President Trump says his summit with North Korean leader Kim Jong Un in Singapore on June 12 is back on — for real, because "we're getting along" and the meeting will be "very successful" — which means it's time to figure out Kim's housing arrangement.
Thanks to North Korea's self-isolation and a broad array of international sanctions, the Kim regime is not exactly flush with cash. For the young dictator to stay during the summit in the presidential suite at his hotel of choice, a historic five-star property called The Fullerton, Kim will need about $6,000 nightly. Add in the cost of housing the rest of his team, and there is no way Kim can pick up the tab.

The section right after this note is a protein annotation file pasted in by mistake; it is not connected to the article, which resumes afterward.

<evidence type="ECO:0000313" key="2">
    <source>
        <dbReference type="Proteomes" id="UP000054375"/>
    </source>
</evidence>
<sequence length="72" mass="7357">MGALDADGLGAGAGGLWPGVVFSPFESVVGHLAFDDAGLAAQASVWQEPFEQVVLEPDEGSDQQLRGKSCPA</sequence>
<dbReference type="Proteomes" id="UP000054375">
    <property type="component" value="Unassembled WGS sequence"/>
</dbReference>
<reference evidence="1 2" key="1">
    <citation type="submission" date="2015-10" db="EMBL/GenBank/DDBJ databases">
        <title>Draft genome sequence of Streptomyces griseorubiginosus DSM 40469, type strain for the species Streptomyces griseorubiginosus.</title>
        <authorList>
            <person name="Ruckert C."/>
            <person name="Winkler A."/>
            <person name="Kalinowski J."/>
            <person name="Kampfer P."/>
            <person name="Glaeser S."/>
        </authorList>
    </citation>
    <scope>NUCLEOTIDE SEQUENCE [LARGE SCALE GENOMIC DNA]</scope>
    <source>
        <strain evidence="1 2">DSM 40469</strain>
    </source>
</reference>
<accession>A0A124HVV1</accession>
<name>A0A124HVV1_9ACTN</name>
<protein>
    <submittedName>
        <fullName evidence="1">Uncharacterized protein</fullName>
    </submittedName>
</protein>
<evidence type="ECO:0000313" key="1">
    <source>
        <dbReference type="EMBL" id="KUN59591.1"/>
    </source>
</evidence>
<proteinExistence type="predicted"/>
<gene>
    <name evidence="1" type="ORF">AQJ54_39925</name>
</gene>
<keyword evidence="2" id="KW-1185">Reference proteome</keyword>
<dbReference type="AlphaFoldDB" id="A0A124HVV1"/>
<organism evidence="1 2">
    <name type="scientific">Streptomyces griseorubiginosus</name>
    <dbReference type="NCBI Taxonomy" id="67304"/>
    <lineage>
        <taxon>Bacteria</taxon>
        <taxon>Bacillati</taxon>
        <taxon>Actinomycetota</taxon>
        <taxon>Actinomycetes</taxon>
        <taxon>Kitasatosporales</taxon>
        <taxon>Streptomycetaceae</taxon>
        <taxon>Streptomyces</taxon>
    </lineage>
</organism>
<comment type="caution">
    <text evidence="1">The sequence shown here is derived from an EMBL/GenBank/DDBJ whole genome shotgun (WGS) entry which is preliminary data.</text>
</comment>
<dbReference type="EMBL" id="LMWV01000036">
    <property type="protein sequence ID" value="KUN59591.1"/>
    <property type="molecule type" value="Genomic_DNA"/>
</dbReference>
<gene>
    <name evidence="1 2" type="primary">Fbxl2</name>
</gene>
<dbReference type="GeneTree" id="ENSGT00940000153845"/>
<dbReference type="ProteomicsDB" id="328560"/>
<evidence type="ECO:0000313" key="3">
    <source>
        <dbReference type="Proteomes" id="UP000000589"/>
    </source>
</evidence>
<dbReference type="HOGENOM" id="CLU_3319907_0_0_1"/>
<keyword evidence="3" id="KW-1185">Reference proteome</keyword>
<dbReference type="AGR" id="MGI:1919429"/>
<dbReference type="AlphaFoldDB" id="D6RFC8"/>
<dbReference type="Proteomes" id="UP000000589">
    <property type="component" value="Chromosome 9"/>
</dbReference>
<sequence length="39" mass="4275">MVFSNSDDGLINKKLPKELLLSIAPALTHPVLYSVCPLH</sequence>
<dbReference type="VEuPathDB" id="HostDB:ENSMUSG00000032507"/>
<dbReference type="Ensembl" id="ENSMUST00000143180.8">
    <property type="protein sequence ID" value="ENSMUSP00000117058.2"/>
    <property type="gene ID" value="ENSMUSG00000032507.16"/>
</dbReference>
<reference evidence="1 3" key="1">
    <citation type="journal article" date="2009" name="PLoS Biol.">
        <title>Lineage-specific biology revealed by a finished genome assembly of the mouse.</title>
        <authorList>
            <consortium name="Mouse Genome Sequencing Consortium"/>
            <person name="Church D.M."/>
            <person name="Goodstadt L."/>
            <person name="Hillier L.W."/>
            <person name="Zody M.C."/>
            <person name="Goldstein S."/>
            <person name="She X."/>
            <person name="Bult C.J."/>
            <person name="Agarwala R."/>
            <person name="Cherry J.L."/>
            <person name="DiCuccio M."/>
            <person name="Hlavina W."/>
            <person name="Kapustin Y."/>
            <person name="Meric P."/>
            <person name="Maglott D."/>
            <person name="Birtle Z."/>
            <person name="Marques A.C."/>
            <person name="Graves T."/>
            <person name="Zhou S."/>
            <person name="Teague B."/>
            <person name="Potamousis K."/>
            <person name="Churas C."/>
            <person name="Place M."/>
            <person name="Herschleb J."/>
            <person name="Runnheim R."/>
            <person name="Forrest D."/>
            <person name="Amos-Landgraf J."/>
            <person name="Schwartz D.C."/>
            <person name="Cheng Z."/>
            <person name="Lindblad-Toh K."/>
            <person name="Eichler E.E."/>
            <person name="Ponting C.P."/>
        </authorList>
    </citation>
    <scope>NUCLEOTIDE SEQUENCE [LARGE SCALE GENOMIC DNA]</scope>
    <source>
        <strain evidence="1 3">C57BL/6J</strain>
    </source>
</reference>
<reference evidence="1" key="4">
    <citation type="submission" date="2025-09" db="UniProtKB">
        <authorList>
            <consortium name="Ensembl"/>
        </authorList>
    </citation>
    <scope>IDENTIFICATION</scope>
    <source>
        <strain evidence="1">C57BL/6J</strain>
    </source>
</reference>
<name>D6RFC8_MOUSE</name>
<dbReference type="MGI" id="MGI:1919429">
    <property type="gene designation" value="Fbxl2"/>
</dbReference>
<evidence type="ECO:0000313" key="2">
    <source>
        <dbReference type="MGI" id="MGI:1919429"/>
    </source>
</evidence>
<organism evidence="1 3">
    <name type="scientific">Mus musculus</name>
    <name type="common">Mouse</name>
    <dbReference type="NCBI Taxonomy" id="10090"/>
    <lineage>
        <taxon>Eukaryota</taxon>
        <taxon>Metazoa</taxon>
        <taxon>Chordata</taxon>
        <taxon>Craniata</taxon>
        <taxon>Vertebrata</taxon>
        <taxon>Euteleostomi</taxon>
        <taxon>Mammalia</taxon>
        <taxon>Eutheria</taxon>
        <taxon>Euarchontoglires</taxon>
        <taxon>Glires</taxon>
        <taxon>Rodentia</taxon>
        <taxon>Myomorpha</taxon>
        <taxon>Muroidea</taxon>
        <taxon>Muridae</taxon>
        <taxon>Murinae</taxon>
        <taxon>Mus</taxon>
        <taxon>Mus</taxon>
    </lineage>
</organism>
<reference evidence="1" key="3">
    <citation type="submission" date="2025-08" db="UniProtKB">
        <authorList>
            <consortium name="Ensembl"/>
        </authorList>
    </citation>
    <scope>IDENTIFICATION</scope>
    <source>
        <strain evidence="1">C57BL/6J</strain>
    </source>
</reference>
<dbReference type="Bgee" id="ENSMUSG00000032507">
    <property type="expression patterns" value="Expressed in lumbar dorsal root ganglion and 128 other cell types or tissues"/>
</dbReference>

"North Korea can build nukes and ICBMs," explains Sung-Yoon Lee, a Tufts University expert on Korea, "but claim they are too poor to pay for foreign travel costs."
The question of who will pay instead is diplomatically tricky. While the "United States is open to covering the costs," The Washington Post reports, sources say "Pyongyang may view a U.S. payment as insulting." American organizers are instead planning to ask Singapore, already playing host, to cover the Kim delegation's costs.